Congress’s real reason for passing a budget? The smell of 'jet fumes'

'Jet fumes' is shorthand for lawmakers’ fierce desire to get to D.C.-area airports. It often drives legislative business – and that’s not a good trend, a former senator says.

Jonathan Ernst/Reuters
House minority leader Nancy Pelosi (D) of California has put the smell of jet fumes temporarily on hold as her Democratic caucus objects to a provision in a federal spending bill to roll back part of the Dodd-Frank financial reform law.

Members of Congress routinely scramble to Washington-area airports after less-than-taxing legislative gatherings. In this year’s lame-duck session, with about 10 percent of the House and Senate heading out the door for good, the smell of “jet fumes” – the shorthand for lawmakers’ universal yearning to hop on a plane – has intensified.

Jet fumes have proven to be a magic elixir in overcoming many a congressional impasse. With holiday plans beckoning, members of Congress don’t want to be stuck in D.C. any longer than necessary – particularly short-timers.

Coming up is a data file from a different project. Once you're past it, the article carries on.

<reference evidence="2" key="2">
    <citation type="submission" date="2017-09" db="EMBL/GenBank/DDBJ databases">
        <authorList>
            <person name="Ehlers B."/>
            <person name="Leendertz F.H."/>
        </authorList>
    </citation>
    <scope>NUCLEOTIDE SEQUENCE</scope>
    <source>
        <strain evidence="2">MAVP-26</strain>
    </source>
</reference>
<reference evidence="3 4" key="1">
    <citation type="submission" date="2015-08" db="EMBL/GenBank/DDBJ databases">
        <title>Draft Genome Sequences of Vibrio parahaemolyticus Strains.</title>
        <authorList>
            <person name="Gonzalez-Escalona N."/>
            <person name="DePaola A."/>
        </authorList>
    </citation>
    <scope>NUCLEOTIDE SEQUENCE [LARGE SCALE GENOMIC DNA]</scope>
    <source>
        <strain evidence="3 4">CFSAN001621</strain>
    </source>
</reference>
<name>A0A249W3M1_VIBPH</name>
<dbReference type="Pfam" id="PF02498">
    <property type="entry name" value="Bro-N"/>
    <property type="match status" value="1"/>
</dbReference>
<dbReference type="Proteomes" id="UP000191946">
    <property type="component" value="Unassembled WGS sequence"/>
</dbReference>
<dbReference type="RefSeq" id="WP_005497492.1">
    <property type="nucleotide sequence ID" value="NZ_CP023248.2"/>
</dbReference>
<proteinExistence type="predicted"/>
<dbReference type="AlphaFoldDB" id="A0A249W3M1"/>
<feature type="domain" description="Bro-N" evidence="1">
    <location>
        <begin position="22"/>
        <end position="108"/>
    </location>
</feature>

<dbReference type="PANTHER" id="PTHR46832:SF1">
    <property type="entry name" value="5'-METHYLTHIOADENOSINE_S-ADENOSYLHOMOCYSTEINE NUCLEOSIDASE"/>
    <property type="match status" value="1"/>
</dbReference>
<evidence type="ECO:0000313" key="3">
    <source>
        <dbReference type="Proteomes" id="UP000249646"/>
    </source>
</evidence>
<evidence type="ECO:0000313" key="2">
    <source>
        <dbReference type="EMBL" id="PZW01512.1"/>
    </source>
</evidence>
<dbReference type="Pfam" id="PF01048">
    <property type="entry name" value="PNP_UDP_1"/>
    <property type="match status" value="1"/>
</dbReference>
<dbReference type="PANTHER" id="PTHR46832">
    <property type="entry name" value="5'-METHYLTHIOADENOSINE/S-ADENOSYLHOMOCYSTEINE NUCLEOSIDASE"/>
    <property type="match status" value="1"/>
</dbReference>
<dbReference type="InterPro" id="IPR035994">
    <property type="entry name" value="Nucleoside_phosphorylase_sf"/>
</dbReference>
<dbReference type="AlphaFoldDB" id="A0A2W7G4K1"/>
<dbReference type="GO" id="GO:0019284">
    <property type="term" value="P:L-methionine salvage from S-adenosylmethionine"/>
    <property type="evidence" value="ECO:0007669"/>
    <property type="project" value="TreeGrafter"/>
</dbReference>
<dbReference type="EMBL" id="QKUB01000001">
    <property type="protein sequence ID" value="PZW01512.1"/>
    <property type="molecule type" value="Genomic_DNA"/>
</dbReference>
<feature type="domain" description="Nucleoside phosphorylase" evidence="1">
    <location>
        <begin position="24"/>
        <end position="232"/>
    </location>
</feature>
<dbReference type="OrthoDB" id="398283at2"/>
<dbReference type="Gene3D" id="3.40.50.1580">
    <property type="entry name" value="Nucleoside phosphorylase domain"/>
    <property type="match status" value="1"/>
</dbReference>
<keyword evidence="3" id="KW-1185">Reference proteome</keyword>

When NBC News’ Luke Russert was asked this week about the prospects for the so-called “cromnibus” spending bill funding government agencies in the Senate, he said on Twitter that senators “were starting to smell the jet fumes, [it’s] been a long year of trench warfare for these guys.” Similarly, CQ Roll Call reporter Steven Dennis observed a month ago that “Xmas jet fumes are some of the most powerful jet fumes.”

But the lure of jet fumes doesn’t always prevail. Two years earlier, members of Congress were still in town for the lame-duck session of the 112th Congress all the way to Jan. 1, 2013, due to debate over how to extend the Bush-era tax cuts that expired on Dec. 31, 2012. 

And during President Obama’s first year in office, his administration’s push for health care reform legislation put a serious crimp in lawmakers’ plans to dash for the airports. The Senate stayed in session through Christmas Eve 2009 debating – and ultimately passing – the Affordable Care Act, otherwise known as Obamacare.

Some former members of Congress have noted the pull of airplane exhausts when it comes to setting Congress’s schedule. Former Maine GOP Sen. Olympia Snowe, for one, strongly criticizes the current preference for Tuesday-through-Thursday sessions. “By Thursday, you know, jet fumes, the smell of jet fumes,” she lamented on National Public Radio last year. “Everybody’s heading home, wanting to know when they can adjourn on Thursday so they can leave.”

Chuck McCutcheon and David Mark write their "Speaking Politics" blog exclusively for Decoder Voices.

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